— The Salt Lake Tribune reported on political contributions from defense companies seeking congressional budget earmarks.
— The Press of Atlantic City, N.J., discovered that even as state budgets are stressed more every year, about $21 billion in property — about 10 percent of the total — in several major counties is tax-exempt.
— The Post-Crescent of Appleton, Wis., reported the state program that workers rely on for unemployment checks fell below federal standards in a third of key areas.
— The San Antonio Express-News reported there were more than 2,200 claims of abuse, neglect and bad medical care against San Antonio’s 55 licensed nursing homes between 2006 and 2009.
There’s more, on issues from health care to dangerous chemicals, public pensions to prisons.
Not all news reports and not all news organizations deserve high marks, and certainly some deserve low marks. Reduced staffing has limited investigative reporting and news reporting overall, even with the additional sources and resources of online news and blogging.
But Kennedy and those who saw or read about his televised rant should recognize that thousands upon thousands of journalists nationwide aren’t sitting down — in a House gallery or elsewhere — when it comes to reporting the news we all need from a free and independent press.

Gene Policinski is vice president and executive director of the First Amendment Center, 555 Pennsylvania Ave., Washington, D.C., 20001. Web: E-mail:

The media's 'despicable' performance

Congressman Patrick Kennedy on C-SPAN

While American soldiers are laying down their lives in Afghanistan, the American media are obsessed with sex and trivia, and are not fulfilling their responsibility to their country. That was the point Rep. Patrick Kennedy, D-R.I., made in a heated speech on the floor of the U.S. House of Representatives Wednesday, and I think it’s a valid one.

While I disagree with Kennedy’s support for a proposal to bring U.S. troops home from Afghanistan by Dec. 31 and support President Barack Obama’s troop buildup in this  major front in the war on terror, as a lifelong  journalist, I share the young congressman’s concern about the dumbing down of my profession.

During the debate over the war powers resolution, which failed by a vote of 356 to 65, Kennedy screamed and ranted until his was told that his time had expired.

Pointing toward the press gallery, the congressman pointed out that there were only two reporters covering the debate, while the media were covering another congressman’s sex scandal “24/7.” This a war, he said, that is costing 1,000 lives and $3 billion, yet the press wasn’t interested.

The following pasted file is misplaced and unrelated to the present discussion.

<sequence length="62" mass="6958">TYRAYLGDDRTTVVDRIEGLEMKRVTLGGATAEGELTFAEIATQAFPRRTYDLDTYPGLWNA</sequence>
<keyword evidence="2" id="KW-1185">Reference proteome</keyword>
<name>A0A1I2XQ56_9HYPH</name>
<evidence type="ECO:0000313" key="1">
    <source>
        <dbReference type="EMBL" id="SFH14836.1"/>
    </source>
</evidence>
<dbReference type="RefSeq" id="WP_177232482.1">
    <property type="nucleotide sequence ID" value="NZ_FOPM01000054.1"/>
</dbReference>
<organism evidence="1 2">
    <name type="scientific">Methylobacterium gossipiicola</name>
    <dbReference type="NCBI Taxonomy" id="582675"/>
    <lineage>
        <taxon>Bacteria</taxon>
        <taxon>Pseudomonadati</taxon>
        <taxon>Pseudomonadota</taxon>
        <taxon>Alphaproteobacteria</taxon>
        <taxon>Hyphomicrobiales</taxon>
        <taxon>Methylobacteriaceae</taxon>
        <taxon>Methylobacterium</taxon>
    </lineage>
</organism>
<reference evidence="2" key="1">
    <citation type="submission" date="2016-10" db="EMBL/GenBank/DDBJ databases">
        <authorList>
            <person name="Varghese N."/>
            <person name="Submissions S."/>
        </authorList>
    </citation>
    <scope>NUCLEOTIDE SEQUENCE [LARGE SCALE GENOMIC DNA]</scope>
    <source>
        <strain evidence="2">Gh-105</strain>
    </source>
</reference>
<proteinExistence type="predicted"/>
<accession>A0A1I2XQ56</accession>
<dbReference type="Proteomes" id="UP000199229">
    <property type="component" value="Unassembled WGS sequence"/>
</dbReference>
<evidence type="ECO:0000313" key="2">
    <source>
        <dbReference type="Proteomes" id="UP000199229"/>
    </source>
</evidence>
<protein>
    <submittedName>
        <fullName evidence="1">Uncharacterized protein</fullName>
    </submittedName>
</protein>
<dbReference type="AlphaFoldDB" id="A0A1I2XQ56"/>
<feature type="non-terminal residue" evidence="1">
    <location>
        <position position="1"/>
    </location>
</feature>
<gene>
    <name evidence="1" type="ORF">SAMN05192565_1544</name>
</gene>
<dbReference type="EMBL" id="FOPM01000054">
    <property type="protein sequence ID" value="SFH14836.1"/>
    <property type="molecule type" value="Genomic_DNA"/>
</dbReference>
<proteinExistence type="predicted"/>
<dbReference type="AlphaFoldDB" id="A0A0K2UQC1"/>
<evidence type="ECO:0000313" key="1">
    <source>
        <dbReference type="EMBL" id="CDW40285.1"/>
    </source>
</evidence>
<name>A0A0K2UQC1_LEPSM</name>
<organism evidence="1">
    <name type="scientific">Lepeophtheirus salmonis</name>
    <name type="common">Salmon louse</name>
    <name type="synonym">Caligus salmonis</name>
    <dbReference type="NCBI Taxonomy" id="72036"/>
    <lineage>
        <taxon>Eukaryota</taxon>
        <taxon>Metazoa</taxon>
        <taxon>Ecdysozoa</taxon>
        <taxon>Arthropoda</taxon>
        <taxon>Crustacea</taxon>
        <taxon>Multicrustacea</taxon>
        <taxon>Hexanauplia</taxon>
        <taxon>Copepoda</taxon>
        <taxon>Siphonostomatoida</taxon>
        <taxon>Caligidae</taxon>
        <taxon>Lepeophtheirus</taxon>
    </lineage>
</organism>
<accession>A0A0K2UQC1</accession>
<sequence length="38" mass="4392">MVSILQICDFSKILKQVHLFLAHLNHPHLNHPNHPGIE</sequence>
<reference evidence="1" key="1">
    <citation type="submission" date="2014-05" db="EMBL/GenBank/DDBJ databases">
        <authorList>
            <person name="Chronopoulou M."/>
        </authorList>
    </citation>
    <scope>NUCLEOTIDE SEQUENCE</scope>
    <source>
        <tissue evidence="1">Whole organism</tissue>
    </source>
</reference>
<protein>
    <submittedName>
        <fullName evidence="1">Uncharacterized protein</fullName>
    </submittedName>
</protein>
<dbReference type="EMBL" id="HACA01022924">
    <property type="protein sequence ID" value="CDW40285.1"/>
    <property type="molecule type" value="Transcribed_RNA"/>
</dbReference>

“You want to know why the American public is fit?” he yelled. “They’re fit because they’re not seeing their Congress do the work that they’re sent to do. It’s because the press, the press of the United States, is not covering the most significant issue of national importance, and that’s the laying of lives down in the nation for the service of our country. It’s despicable, the national press corps right now.”

He’s right — except that I think his criticism applies more to the electronic media than to the print media, which is what I usually think of when I hear the word “press.”

From local TV newscasts to the 24-hour cable networks, most of what we see on TV these days is celebrity tidbits, sex scandals and news of the weird. In fact, if Kennedy wasn’t a son of this country’s most legendary dynasty, if he hadn’t lost his cool and railed like a mad man, and if CBS News hadn’t been covering the debate, I might not have known about it at all. All I heard on TV last night was endless discussion of the drug overdose death of former child actor Corey Haim and talking heads goiing on and on about Congressman Ed Massa groping a male staffer. Not that those things aren’t important, but let’s have a little perspective, please.

To read CBS News’ coverage and watch the video of Kennedy’s speech, go to

My biggest disappointment as a journalist has been the growing tendency of the news media to take a marketing approach toward reporting the news. Give the people what they want, advocates of this approach say. But while we need to pay attention to what the numbers show people are paying attention to, that isn’t our only responsibility — or even our main one.

The single most important purpose of journalism, according to editors Bill Kovach and Tom Rosentiel in their book “The Elements of Journalism,” is to “provide the citizens with the information they need to be free and self-governing.”